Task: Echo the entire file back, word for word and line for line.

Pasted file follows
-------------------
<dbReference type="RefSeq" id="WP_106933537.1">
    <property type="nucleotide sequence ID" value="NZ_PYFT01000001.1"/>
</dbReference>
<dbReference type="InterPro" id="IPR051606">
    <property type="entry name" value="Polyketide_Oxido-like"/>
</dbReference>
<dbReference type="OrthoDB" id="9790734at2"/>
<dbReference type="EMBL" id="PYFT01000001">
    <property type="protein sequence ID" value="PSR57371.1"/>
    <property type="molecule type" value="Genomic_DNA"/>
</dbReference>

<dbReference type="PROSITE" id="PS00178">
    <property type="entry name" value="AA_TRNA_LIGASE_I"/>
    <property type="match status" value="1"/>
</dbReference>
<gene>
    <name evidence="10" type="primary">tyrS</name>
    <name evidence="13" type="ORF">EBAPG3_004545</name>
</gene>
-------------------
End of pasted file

<dbReference type="RefSeq" id="WP_106933537.1">
    <property type="nucleotide sequence ID" value="NZ_PYFT01000001.1"/>
</dbReference>
<dbReference type="InterPro" id="IPR051606">
    <property type="entry name" value="Polyketide_Oxido-like"/>
</dbReference>
<dbReference type="OrthoDB" id="9790734at2"/>
<dbReference type="EMBL" id="PYFT01000001">
    <property type="protein sequence ID" value="PSR57371.1"/>
    <property type="molecule type" value="Genomic_DNA"/>
</dbReference>

<dbReference type="PROSITE" id="PS00178">
    <property type="entry name" value="AA_TRNA_LIGASE_I"/>
    <property type="match status" value="1"/>
</dbReference>
<gene>
    <name evidence="10" type="primary">tyrS</name>
    <name evidence="13" type="ORF">EBAPG3_004545</name>
</gene>